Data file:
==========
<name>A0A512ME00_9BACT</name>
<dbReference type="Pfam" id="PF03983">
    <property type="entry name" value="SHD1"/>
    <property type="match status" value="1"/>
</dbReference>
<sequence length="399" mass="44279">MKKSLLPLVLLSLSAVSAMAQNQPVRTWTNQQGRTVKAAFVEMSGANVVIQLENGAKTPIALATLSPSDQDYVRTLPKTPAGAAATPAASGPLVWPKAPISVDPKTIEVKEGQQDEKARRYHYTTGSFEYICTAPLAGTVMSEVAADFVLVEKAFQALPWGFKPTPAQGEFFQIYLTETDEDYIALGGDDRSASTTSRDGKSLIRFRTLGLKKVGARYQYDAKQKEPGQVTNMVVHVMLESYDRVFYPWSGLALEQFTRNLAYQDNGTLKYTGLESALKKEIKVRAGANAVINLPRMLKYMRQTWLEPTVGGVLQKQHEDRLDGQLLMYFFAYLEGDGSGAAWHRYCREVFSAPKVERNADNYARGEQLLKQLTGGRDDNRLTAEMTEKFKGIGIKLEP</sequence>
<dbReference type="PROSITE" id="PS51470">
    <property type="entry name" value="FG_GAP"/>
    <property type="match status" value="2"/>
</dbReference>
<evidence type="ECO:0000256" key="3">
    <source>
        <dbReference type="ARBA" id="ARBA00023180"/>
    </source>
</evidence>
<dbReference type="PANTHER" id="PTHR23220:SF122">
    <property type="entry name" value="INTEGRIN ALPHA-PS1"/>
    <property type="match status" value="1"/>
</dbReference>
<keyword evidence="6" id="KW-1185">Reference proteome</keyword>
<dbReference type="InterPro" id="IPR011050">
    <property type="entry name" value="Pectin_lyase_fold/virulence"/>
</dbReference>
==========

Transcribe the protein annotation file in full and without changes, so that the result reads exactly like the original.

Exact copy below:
<name>A0A512ME00_9BACT</name>
<dbReference type="Pfam" id="PF03983">
    <property type="entry name" value="SHD1"/>
    <property type="match status" value="1"/>
</dbReference>
<sequence length="399" mass="44279">MKKSLLPLVLLSLSAVSAMAQNQPVRTWTNQQGRTVKAAFVEMSGANVVIQLENGAKTPIALATLSPSDQDYVRTLPKTPAGAAATPAASGPLVWPKAPISVDPKTIEVKEGQQDEKARRYHYTTGSFEYICTAPLAGTVMSEVAADFVLVEKAFQALPWGFKPTPAQGEFFQIYLTETDEDYIALGGDDRSASTTSRDGKSLIRFRTLGLKKVGARYQYDAKQKEPGQVTNMVVHVMLESYDRVFYPWSGLALEQFTRNLAYQDNGTLKYTGLESALKKEIKVRAGANAVINLPRMLKYMRQTWLEPTVGGVLQKQHEDRLDGQLLMYFFAYLEGDGSGAAWHRYCREVFSAPKVERNADNYARGEQLLKQLTGGRDDNRLTAEMTEKFKGIGIKLEP</sequence>
<dbReference type="PROSITE" id="PS51470">
    <property type="entry name" value="FG_GAP"/>
    <property type="match status" value="2"/>
</dbReference>
<evidence type="ECO:0000256" key="3">
    <source>
        <dbReference type="ARBA" id="ARBA00023180"/>
    </source>
</evidence>
<dbReference type="PANTHER" id="PTHR23220:SF122">
    <property type="entry name" value="INTEGRIN ALPHA-PS1"/>
    <property type="match status" value="1"/>
</dbReference>
<keyword evidence="6" id="KW-1185">Reference proteome</keyword>
<dbReference type="InterPro" id="IPR011050">
    <property type="entry name" value="Pectin_lyase_fold/virulence"/>
</dbReference>